- (new style) Employment and Support Allowance if you are under State Pension age, either unemployed or working for less than 16 hours each week, made the required National Insurance contributions over the past 2 to 3 years and you are challenged with a severe health condition or a disability that restricts the number of hours you work.
If you were previously claiming any other benefits; especially disability benefits (these include Disability Living Allowance or Personal Independence Payment) before quitting your job, you can keep on claiming them as long as you meet the qualifying criteria for each one.
How Can I Claim Benefits If I Quit My Job?
If you quit your job and need to claim benefits, you will have to apply to file a claim for each one of them separately.
You can claim new style Jobseeker’s Allowance online as long as you can provide details of your National Insurance number, bank or building society account, employment details for 6 months in the recent past and your private pension statement letter.
You can get up to £61.05 if you are up to 24 years of age and up to £77.00 if you are 25 years of age or older.
In the case of Employment and Support Allowance, you can choose to apply online or call the Jobcentre Plus new claims helpline
at 0800 055 6688.
The payments that you will receive will vary depending on the stage of your application as well as your age.
Therefore during the initial 13 weeks, while your ESA claim is being assessed, claimants aged under 25 years can get up to £61.05 a week, while those who are aged 25 years or above can get up to £77.00 a week.
After this initial period is over, claimants who are assigned the work-related activity group can get up to £77.00 a week; while those who are assigned the support group can get up to £117.60 a week.
To claim Universal Credit you can apply online using your Universal Credit account or call the Universal Credit helpline at 0800 328 5644. Payments are classified based on your age and circumstances. For instance:
- If you are single and under 25 years old, you can claim £265.31
- If you are single and 25 years or older, you can claim £334.91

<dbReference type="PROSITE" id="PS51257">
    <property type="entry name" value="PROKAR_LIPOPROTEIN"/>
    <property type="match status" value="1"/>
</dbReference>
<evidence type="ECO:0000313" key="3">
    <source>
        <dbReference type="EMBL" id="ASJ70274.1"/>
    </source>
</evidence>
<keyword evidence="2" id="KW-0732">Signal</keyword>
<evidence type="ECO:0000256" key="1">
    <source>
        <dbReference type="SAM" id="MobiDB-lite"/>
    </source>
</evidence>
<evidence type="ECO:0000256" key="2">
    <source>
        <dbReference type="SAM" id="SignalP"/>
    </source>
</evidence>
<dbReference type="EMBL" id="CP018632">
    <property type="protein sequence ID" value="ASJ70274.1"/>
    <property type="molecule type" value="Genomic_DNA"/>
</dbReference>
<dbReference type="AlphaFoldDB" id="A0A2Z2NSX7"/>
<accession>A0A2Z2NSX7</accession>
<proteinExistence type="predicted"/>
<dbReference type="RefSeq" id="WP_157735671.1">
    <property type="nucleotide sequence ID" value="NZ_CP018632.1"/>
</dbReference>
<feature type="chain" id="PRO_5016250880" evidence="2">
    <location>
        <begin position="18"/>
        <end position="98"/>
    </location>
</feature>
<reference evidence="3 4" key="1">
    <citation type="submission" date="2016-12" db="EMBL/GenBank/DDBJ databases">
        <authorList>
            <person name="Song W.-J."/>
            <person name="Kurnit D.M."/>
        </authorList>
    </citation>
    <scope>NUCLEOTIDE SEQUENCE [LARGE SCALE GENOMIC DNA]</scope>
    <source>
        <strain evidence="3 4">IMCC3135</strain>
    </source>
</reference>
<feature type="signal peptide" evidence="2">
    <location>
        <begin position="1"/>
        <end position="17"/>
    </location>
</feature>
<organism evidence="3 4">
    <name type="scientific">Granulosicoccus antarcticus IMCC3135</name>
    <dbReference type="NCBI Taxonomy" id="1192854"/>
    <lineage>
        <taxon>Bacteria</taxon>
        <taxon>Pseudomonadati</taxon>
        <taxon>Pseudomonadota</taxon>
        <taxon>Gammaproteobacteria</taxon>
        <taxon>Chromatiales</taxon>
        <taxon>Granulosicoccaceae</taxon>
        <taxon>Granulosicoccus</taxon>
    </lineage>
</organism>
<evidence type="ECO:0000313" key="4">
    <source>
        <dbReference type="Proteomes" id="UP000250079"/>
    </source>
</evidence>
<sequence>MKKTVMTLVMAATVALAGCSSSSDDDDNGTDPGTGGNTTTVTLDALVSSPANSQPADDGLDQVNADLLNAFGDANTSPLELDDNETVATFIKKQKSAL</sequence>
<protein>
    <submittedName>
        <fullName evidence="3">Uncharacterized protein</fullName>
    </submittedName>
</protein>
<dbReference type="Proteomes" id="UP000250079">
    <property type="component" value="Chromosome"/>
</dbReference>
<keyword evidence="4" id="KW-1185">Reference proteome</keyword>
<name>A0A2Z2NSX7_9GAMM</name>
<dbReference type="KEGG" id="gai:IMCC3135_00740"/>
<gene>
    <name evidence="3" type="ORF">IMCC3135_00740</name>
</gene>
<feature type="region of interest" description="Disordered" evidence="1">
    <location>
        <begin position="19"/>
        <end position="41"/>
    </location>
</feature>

- If you are living with a partner and both partners are under 25 years old, both of you can jointly claim £416.45
- If you are living with a partner and one or both partners are 25 years or older, both of you can jointly claim £525.72
To claim Pension Credit, you can either apply online, call the Pension Credit claim line
at 0800 99 1234 or take a printout of the Pension Credit claim form, fill it up and post it to the following address:
The Pension Service 8
Post Handling Site B
Once your claim is approved, you can expect your weekly income to increase by £182.60 if you’re single or your joint weekly income to increase by£278.70 if you have a partner.
What Can I Claim From My Employer If I Quit My Job?
You can claim the following payments from your employer if you quit your job:
- unused holiday pay
- overtime, bonus and/or commission
- redundancy payment (if applicable)
However, the claims that an employee can make while quitting their job depend on (a) the circumstances under which they resign and (b) the terms agreed to in their employment contract.
Employees are usually expected to give a two-week notice when they quit their job and continue to fulfil their duties during this time. If someone quits their job on an immediate basis and does not fulfil their duties, they may not be able to make any claims from their employer.
If you have been asked to quit your job by an employer, the reasons for this will determine whether or not you can make any claims. If the resignation is because your employer does not wish to terminate you (as it may affect your employment record) or you are being made redundant, you may be able to claim your dues.
On the other hand, if you are being asked to quit your job by resigning due to an incident of misconduct or fraud, you will not be in a position to make claims from your employer.
The above discussion helps to conclude that while one can continue with a previous claim of Income Support if they quit their job, they will not be able to file a new claim for being on a low income as Income Support is being replaced with Universal Credit. This means that while individuals on a low income can expect to receive state support through welfare benefits, they will have to check with the DWP or a benefits calculator regarding which benefit to apply for.